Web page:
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ADD / ADHD

Attention Deficit Hyperactivity Disorder (ADHD) Explained


 
 

What is ADHD?
Attention deficit hyperactivity disorder (ADHD) is a condition which affects those parts of the brain which control attention, impulses and concentration (a neurobiological condition). It is thought that boys are more likely to be affected than girls. It is thought to affect between 3 and 7% of children at school.

The best description for ADHD is that a child who suffers from this condition shows disruptive behaviours, which cannot be explained by any other psychiatric condition and are not in keeping with those of the same-aged people with similar intelligence and development. These behaviours are usually first noticed in early childhood, and they are more extreme than simple “misbehaving”. Children with ADHD have difficulty focussing their attention to complete a specific task. Additionally they can be hyperactive and impulsive and can suffer from mood swings and “social clumsiness”.

What causes ADHD?
The exact cause of ADHD is unknown, but scientific research suggests the cause could be largely genetic combined with some other factors. It is thought that a mother's use of cigarettes, alcohol or drugs during pregnancy may increase the risk of ADHD. A child is 70 percent more likely to have ADHD if a parent has ADHD.

What are the effects of ADHD?
Children with ADHD tend to display the following behaviours: -

  • Hyperactivity
  • Impulsive behaviour
  • Inattention
  • Social clumsiness
  • Poor coordination
  • Disorganisation
  • Mood swings
  • Specific learning disabilities such as dyslexia, language problems, difficulties with handwriting/written work

What are the implications for the school?

Children who have ADHD tend to be very energetic, talkative, and outgoing. In contrast, children with ADD tend to be lethargic, less likely to talk in class, and introverted.

Although they may be bright intellectually, many children with ADD or ADHD lag behind their peers developmentally by as much as 30 percent and as a result they may seem immature or irresponsible. They will frequently forget things, including their homework, are more likely to say things they shouldn't or act impulsively before thinking, and the quality and amount of their work will fluctuate from day to day.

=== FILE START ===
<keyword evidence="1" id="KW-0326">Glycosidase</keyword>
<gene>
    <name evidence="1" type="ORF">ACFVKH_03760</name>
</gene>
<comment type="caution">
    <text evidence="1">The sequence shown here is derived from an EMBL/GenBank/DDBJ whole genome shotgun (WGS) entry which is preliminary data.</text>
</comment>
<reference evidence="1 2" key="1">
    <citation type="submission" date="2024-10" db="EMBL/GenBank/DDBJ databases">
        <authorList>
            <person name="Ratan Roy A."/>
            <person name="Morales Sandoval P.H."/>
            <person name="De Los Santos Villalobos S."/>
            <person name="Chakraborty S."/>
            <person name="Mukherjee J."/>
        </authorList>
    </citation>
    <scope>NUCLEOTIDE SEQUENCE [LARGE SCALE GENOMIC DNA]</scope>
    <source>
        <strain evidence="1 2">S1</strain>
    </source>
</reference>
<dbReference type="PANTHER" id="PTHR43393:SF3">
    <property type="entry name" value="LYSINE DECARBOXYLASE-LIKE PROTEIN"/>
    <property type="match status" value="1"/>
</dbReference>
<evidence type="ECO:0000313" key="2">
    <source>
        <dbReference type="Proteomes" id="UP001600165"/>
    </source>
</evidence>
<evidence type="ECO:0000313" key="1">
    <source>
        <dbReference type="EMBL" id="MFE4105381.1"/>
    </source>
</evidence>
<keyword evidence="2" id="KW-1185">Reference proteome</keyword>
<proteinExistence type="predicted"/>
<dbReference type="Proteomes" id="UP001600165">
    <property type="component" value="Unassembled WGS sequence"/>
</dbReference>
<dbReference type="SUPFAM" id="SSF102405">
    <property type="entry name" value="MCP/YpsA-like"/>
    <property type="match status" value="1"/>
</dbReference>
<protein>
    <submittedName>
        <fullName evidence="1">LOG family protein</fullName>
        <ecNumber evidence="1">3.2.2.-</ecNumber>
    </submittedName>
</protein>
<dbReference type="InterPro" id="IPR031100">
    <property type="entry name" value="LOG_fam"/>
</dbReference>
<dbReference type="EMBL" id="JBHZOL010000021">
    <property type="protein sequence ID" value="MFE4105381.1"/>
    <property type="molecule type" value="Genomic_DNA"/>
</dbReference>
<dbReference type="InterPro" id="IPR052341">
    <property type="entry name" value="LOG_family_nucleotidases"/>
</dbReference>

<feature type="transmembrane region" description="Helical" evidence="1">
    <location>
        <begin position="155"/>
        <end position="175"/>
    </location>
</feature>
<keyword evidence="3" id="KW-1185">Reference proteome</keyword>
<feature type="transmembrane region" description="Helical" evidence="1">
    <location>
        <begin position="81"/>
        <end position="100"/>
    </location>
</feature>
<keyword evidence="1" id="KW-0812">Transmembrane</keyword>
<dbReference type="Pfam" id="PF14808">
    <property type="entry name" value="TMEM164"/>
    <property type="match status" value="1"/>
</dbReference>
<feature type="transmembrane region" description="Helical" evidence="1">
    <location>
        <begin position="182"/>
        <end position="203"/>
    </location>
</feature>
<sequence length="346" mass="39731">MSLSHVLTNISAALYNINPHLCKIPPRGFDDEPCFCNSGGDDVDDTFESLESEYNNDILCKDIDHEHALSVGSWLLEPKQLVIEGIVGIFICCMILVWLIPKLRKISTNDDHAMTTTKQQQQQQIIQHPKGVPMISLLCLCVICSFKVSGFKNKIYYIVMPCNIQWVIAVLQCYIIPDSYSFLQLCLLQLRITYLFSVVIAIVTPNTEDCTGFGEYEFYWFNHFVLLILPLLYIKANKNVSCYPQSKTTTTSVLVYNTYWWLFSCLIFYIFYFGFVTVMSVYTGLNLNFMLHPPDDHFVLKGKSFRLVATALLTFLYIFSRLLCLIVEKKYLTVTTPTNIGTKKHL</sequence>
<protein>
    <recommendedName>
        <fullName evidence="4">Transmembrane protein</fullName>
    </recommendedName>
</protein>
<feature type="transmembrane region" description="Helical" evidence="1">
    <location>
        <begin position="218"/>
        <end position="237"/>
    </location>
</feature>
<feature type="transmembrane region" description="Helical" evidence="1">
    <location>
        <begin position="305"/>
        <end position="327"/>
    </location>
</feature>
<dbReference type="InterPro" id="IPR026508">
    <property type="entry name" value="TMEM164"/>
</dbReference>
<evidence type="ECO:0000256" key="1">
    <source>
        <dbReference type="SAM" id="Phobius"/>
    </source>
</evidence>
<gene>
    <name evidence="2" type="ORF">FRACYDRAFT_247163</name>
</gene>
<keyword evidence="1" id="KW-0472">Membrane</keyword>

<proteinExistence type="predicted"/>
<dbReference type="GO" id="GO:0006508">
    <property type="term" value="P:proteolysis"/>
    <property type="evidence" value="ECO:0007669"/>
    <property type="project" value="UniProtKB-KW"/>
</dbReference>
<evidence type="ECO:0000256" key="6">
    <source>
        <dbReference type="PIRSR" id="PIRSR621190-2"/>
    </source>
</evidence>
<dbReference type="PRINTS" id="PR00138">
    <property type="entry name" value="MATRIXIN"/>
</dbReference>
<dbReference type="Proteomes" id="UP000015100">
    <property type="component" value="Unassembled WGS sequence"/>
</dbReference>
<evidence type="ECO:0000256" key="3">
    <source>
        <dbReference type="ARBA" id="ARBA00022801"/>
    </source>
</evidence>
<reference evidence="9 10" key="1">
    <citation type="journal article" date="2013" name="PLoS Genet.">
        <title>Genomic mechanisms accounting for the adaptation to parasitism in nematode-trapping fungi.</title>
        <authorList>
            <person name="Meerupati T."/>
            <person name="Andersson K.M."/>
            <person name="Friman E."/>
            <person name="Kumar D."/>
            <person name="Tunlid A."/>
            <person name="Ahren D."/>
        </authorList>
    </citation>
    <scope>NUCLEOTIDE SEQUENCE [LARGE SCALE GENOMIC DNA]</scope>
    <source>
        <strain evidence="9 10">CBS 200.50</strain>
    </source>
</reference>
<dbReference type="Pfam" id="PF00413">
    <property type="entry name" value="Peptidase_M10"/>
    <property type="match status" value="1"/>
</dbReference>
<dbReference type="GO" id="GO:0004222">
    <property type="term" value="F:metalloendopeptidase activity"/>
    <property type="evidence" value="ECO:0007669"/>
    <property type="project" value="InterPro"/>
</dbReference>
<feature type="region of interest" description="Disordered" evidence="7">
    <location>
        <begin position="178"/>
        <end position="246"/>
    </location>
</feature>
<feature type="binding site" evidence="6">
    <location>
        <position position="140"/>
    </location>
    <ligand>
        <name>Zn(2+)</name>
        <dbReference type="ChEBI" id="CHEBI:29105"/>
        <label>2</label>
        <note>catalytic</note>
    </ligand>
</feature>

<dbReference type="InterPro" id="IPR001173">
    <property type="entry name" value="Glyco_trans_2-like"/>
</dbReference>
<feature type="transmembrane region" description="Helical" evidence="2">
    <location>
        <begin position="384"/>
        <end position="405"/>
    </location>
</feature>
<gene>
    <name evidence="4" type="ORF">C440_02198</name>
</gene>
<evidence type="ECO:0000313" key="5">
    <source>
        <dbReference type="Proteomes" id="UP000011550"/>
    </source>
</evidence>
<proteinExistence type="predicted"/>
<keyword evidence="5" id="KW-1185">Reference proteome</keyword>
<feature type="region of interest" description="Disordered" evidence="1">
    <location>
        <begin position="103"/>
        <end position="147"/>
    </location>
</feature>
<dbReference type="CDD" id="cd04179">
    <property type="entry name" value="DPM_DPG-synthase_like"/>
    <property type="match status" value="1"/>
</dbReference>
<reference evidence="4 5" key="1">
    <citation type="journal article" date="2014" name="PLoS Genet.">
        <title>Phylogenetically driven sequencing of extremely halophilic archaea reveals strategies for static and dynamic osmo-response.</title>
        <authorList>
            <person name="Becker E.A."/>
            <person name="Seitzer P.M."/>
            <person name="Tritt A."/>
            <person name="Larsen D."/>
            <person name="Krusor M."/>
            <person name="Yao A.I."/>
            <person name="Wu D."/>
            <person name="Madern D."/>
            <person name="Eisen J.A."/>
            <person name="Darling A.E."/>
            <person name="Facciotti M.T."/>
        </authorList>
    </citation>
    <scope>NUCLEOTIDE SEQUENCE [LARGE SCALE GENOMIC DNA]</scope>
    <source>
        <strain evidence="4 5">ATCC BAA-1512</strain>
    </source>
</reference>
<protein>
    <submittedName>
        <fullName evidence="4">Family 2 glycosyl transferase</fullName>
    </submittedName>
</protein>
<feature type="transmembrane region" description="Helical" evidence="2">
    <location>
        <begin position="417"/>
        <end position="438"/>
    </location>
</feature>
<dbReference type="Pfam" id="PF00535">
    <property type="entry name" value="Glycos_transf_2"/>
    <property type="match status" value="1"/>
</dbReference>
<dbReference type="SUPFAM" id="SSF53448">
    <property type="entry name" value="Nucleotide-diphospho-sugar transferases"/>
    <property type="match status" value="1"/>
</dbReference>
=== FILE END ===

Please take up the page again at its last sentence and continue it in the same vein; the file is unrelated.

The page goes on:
Research has shown that medication can help most children with ADD and ADHD improve their performance at home and school. Medications commonly used to treat attention deficits such as Concerta or Ritalin help the neurotransmitters norepinephrine, dopamine, and serotonin work properly. When medication is effective, attention and concentration improves, hyperactivity and impulsivity decrease and compliance increases.

Tips for Teachers and Teaching Assistants

1. Make sure you provide structure and clear expectations.

2. Seat the child away from doors and windows in order to minimise distractions.

3. Divide big tasks into smaller ones and allow the child frequent breaks.

4. Develop a “secret language” with the child with ADD/ADHD. Use discreet gestures or words you have previously agreed upon to let the child know they are interrupting. Praise the child for interruption-free conversations.

5.Make sure a written behavior plan is near the student. You can even tape it to the wall or the child’s desk.

6. Write the schedule for the day on the board or on a piece of paper and cross off each item as it is completed. Children with impulse problems may gain a sense of control and feel calmer when they know what to expect.

7. Provide a stress ball, small toy, or other object for the child to squeeze or play with discreetly at his or her seat.

8.Make sure a child with ADD/ADHD never misses break time or P.E.

Where can I get further information about ADHD?
ADD and ADHD (http://www.addandadhd.co.uk)
ADDISS (http://www.addiss.co.uk)